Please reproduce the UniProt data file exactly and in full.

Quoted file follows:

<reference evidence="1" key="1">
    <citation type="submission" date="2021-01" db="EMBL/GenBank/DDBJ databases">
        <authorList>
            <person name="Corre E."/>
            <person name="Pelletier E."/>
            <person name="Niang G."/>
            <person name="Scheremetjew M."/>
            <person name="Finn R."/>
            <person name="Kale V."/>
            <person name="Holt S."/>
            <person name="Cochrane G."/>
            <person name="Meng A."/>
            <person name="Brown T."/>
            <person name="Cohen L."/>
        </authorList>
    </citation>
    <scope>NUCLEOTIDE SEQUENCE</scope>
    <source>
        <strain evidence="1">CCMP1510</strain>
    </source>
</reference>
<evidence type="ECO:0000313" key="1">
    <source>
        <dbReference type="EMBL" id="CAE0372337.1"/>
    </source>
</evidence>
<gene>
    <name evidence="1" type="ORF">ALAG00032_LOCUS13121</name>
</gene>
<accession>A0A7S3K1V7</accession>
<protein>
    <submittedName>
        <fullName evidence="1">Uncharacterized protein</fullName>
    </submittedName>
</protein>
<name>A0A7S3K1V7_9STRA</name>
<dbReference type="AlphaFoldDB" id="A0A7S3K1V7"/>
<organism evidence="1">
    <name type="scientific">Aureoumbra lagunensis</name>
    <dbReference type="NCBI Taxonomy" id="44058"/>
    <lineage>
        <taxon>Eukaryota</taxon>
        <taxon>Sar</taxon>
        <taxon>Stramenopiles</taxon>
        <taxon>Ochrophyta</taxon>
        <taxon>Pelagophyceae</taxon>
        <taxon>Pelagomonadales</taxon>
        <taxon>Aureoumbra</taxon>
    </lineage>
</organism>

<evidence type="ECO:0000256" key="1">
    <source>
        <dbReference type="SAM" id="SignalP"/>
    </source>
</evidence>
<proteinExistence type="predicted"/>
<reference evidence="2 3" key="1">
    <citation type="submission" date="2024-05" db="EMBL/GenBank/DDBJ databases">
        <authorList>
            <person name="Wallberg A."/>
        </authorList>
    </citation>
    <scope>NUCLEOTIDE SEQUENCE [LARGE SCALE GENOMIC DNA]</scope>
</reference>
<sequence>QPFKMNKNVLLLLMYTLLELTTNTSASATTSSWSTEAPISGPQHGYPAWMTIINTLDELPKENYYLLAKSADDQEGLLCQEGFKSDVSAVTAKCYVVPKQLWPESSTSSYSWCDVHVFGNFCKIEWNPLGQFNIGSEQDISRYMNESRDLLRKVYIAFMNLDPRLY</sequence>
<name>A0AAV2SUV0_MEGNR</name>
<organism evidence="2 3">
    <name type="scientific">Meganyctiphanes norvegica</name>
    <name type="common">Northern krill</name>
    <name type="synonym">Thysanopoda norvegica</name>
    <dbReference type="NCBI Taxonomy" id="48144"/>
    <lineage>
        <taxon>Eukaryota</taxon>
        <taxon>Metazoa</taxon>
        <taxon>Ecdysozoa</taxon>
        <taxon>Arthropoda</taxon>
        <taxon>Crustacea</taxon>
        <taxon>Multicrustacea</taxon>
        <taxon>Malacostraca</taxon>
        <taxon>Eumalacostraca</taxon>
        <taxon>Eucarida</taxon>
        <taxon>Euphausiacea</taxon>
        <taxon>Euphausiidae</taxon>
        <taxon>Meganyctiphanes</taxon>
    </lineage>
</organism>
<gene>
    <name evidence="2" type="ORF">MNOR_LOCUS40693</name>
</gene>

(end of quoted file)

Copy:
<reference evidence="1" key="1">
    <citation type="submission" date="2021-01" db="EMBL/GenBank/DDBJ databases">
        <authorList>
            <person name="Corre E."/>
            <person name="Pelletier E."/>
            <person name="Niang G."/>
            <person name="Scheremetjew M."/>
            <person name="Finn R."/>
            <person name="Kale V."/>
            <person name="Holt S."/>
            <person name="Cochrane G."/>
            <person name="Meng A."/>
            <person name="Brown T."/>
            <person name="Cohen L."/>
        </authorList>
    </citation>
    <scope>NUCLEOTIDE SEQUENCE</scope>
    <source>
        <strain evidence="1">CCMP1510</strain>
    </source>
</reference>
<evidence type="ECO:0000313" key="1">
    <source>
        <dbReference type="EMBL" id="CAE0372337.1"/>
    </source>
</evidence>
<gene>
    <name evidence="1" type="ORF">ALAG00032_LOCUS13121</name>
</gene>
<accession>A0A7S3K1V7</accession>
<protein>
    <submittedName>
        <fullName evidence="1">Uncharacterized protein</fullName>
    </submittedName>
</protein>
<name>A0A7S3K1V7_9STRA</name>
<dbReference type="AlphaFoldDB" id="A0A7S3K1V7"/>
<organism evidence="1">
    <name type="scientific">Aureoumbra lagunensis</name>
    <dbReference type="NCBI Taxonomy" id="44058"/>
    <lineage>
        <taxon>Eukaryota</taxon>
        <taxon>Sar</taxon>
        <taxon>Stramenopiles</taxon>
        <taxon>Ochrophyta</taxon>
        <taxon>Pelagophyceae</taxon>
        <taxon>Pelagomonadales</taxon>
        <taxon>Aureoumbra</taxon>
    </lineage>
</organism>

<evidence type="ECO:0000256" key="1">
    <source>
        <dbReference type="SAM" id="SignalP"/>
    </source>
</evidence>
<proteinExistence type="predicted"/>
<reference evidence="2 3" key="1">
    <citation type="submission" date="2024-05" db="EMBL/GenBank/DDBJ databases">
        <authorList>
            <person name="Wallberg A."/>
        </authorList>
    </citation>
    <scope>NUCLEOTIDE SEQUENCE [LARGE SCALE GENOMIC DNA]</scope>
</reference>
<sequence>QPFKMNKNVLLLLMYTLLELTTNTSASATTSSWSTEAPISGPQHGYPAWMTIINTLDELPKENYYLLAKSADDQEGLLCQEGFKSDVSAVTAKCYVVPKQLWPESSTSSYSWCDVHVFGNFCKIEWNPLGQFNIGSEQDISRYMNESRDLLRKVYIAFMNLDPRLY</sequence>
<name>A0AAV2SUV0_MEGNR</name>
<organism evidence="2 3">
    <name type="scientific">Meganyctiphanes norvegica</name>
    <name type="common">Northern krill</name>
    <name type="synonym">Thysanopoda norvegica</name>
    <dbReference type="NCBI Taxonomy" id="48144"/>
    <lineage>
        <taxon>Eukaryota</taxon>
        <taxon>Metazoa</taxon>
        <taxon>Ecdysozoa</taxon>
        <taxon>Arthropoda</taxon>
        <taxon>Crustacea</taxon>
        <taxon>Multicrustacea</taxon>
        <taxon>Malacostraca</taxon>
        <taxon>Eumalacostraca</taxon>
        <taxon>Eucarida</taxon>
        <taxon>Euphausiacea</taxon>
        <taxon>Euphausiidae</taxon>
        <taxon>Meganyctiphanes</taxon>
    </lineage>
</organism>
<gene>
    <name evidence="2" type="ORF">MNOR_LOCUS40693</name>
</gene>